FNP-32306 Decision-Making in Forest and Nature Management: Theory and Practice

Vak

Studiepunten 6.00

OnderwijstypeContacturen
Individual Paper1
Lecture20
Tutorial20
Group work8
Excursion (one day)8
Course coordinator(s)dr. ir. MA Hoogstra-Klein
Lecturer(s)dr. ir. MA Hoogstra-Klein
prof. dr. BJM Arts
Examiner(s)dr. ir. MA Hoogstra-Klein
prof. dr. BJM Arts

Language of instruction:

English

Assumed knowledge on:

FNP-21306 Management of Forest and Nature Organisations.

Continuation courses:

Thesis Forest and Nature Conservation Policy.

Contents:

At every moment in time, people dealing with forest and nature have to make choices about the use, management and/or conservation of forest and nature areas. They face a multitude of possibilities to choose from and need to select a course of action. The importance of the decision process is immense, as that what forest and nature eventually becomes, is a consequence of the decisions made. This course offers a deeper insight into the theoretical field of both individual and collective decision-making in forest and nature management and its practical applications. In this course the central focus will be on the analysis, understanding and application of human decision-making with regard to the use, management and conservation of nature and forests.
This course, first and foremost, focuses on the understanding of individual and group decision-making and decision-making processes. In this course, we explore three types of decision-making, always in relation to forest and nature (the object of our course). Differences between the types of decision-making lie in the subject(s) of decision-making:
- the simplest case, called individual decision-making, assumes a single decision-maker who makes decisions, unimpeded by other people.
- in competitive decision-making, the situation is different from the one above in that the decision of the individual decision-maker depends on the interaction with and decisions made by other people This type of decision-making can be either cooperative (a certain decision means a win situation for both actor A and actor B) or strategic (the gain of actor A is the loss of actor B and vice versa).
- the third case, group decision-making, is a situation faced when individuals collectively (have to) make a choice from the alternatives available.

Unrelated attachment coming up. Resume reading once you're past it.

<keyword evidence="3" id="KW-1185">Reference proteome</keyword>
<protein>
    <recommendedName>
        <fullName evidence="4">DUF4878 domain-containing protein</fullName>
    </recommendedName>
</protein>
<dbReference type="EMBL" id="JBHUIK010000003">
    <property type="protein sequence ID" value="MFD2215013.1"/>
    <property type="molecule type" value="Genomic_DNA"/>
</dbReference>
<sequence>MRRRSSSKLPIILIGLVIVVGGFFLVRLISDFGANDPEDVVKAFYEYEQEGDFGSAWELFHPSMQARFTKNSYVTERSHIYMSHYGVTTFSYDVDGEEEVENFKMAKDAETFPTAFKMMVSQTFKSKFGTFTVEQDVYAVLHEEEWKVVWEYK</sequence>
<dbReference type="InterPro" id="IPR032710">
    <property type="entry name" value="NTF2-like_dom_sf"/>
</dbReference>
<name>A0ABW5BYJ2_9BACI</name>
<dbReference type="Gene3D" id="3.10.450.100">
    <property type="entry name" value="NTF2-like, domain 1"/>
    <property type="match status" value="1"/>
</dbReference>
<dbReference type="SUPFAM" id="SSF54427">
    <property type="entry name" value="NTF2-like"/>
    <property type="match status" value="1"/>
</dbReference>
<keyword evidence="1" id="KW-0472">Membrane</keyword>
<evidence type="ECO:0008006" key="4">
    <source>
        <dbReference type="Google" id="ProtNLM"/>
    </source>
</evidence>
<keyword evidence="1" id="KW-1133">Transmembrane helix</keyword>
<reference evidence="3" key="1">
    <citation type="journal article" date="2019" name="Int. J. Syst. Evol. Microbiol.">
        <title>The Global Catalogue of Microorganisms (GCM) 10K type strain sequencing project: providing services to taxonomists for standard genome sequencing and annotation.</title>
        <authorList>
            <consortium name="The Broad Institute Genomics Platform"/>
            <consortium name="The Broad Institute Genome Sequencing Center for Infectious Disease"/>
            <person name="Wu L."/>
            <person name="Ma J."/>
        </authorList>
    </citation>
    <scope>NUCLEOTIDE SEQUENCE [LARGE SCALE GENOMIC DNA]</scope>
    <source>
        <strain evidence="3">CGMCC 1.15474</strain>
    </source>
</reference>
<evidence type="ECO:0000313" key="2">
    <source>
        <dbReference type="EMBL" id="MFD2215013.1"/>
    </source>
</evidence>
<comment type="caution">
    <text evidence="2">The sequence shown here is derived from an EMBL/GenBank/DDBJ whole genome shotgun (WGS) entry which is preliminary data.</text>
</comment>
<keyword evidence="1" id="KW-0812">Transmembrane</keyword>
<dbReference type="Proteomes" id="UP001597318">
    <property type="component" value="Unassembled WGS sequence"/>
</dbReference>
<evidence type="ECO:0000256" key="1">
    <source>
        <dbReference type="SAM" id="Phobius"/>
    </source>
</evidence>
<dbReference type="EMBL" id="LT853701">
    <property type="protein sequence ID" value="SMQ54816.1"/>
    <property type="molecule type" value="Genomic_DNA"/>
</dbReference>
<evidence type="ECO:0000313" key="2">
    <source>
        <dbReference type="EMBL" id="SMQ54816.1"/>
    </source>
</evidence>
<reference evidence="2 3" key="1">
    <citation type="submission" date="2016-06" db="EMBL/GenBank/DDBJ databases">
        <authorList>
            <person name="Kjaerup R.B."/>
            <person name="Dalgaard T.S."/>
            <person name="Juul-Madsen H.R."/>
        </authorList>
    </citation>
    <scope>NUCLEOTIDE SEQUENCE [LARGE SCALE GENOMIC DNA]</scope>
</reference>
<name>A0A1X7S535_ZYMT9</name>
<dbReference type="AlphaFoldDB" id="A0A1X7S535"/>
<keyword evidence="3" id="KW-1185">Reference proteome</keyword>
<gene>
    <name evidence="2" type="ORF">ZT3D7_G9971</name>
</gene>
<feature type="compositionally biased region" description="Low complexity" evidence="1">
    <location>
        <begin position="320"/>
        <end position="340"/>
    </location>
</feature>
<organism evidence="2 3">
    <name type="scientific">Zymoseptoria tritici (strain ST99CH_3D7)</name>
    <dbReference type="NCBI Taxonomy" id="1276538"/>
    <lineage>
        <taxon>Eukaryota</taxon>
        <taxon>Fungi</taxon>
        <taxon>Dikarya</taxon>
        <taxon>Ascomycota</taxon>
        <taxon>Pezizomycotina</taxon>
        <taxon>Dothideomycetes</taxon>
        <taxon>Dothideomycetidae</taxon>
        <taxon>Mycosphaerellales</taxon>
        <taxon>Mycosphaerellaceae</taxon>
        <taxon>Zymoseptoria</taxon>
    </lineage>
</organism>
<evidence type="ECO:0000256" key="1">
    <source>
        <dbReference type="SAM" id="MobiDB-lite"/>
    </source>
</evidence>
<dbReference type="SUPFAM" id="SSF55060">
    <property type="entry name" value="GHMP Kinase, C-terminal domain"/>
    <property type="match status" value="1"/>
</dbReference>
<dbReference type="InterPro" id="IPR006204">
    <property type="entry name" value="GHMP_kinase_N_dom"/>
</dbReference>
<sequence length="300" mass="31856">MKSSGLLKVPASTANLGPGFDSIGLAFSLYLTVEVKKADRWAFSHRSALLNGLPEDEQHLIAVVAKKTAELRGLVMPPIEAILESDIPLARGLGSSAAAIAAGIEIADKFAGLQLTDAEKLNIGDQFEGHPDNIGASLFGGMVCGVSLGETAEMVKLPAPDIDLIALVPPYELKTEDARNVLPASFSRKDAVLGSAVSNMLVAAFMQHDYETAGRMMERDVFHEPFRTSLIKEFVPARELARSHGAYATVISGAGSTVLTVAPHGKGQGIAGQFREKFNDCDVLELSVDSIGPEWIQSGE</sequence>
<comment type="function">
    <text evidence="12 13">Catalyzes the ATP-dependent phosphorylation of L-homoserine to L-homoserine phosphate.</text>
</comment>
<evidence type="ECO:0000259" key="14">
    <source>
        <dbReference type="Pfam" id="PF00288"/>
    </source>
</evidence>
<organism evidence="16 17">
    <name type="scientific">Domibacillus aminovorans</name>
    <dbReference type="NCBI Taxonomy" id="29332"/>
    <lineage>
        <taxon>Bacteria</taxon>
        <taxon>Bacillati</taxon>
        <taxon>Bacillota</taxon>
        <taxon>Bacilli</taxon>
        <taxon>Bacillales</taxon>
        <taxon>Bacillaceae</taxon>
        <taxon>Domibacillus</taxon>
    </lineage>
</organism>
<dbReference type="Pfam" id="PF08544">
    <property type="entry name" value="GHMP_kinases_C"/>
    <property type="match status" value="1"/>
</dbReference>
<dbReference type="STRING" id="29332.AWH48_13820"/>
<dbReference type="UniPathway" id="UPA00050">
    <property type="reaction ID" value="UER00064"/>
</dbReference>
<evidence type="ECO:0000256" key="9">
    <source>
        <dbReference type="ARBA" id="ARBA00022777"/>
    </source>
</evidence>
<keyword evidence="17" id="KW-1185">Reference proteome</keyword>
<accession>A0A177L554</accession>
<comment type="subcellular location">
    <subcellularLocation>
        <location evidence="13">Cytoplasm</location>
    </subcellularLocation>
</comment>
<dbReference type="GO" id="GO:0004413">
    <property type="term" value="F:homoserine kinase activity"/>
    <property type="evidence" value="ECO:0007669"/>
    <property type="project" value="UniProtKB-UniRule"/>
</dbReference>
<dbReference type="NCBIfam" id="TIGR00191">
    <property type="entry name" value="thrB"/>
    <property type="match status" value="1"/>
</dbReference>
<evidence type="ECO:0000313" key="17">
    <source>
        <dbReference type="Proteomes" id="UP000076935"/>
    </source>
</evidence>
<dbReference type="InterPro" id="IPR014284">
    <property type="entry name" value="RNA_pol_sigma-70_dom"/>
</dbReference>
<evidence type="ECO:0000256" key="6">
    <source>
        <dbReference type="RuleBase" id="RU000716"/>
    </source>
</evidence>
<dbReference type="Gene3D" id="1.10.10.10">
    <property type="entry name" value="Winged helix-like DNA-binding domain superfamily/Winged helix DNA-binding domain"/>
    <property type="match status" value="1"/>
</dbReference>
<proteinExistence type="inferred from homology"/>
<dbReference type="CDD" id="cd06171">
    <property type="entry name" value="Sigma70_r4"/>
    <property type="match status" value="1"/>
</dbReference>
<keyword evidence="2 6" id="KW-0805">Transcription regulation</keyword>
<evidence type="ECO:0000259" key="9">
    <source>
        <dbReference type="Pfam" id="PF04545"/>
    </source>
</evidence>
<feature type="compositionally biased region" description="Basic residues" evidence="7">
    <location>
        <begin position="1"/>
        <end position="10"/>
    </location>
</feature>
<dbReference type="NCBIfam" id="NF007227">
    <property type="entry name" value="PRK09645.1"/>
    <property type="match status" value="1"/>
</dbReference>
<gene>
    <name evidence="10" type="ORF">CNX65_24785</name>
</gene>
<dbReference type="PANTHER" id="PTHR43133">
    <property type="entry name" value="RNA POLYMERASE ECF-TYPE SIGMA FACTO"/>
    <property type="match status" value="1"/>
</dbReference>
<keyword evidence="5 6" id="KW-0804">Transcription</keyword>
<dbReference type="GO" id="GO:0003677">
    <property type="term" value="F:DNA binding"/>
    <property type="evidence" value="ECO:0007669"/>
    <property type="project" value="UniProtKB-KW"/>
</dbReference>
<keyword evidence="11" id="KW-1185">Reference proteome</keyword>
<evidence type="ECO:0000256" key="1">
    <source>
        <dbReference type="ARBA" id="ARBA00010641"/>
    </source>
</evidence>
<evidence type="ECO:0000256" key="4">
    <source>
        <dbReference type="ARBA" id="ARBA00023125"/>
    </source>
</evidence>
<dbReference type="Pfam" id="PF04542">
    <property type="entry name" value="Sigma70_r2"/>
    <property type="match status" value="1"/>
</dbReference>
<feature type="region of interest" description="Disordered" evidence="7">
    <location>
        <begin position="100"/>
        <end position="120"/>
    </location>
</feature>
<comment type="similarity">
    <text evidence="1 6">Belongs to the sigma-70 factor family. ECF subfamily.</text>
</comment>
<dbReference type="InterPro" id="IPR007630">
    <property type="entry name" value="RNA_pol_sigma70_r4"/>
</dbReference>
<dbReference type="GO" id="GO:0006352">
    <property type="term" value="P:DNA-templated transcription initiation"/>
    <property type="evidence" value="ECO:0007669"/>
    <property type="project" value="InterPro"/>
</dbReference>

Because decision-making situations differ (e.g. resource type, available information, presence of conflicting views), different types of decision situations in forest and nature management will be discussed. The possibilities and limitations of the different decision-making approaches in the different decision situations will be investigated. Different topics from forest and nature conservation will be used as examples to reflect on related theory and practice. The course will not be limited to a certain region, thus including Dutch/European/global applications and examples.
This is a course for students with an interest in decision-making and applications for forest and nature conservation and management. Lectures are taught at an advanced level, and experientially (e.g., in-class experiments) and expect interaction and exchange between those participating in the course.

Learning outcomes:

After successful completion of the course students are expected to be able to:
- critically assess and evaluate the main theoretical approaches to decision-making (including individual, competitive, group and political decision approaches) and how they relate to forest and nature management;
- analyse the complexity and uncertainty within which decisions in forest and nature management are made;
- think critically and reflectively on theoretical, empirical and applied issues of decision-making and their inter-relationships in forest and nature management;
- design a strategy to influence decision-making in an actual situation in forest and nature management.

Activities:

The course includes different learning activities:
- preparing for, attendance of, and reflection on lectures on the topics indicated above;
- self-study and preparation for examination;
- individual assignment in the form of an individual journal;
- a group assignment.

Examination:

The written examination will count 30%, the individual assignment 50%, and the group assignment 20% towards the final grade.
Students need to have a minimum partial grade of 5.5 for each component.

Literature:

More information about the course will become available through the internet-site of the course.

OpleidingFaseSpecialisatiePeriode
Keuze voor: MFNForest and Nature ConservationMScB: Management5MO
MFNForest and Nature ConservationMScA: Policy and Society5MO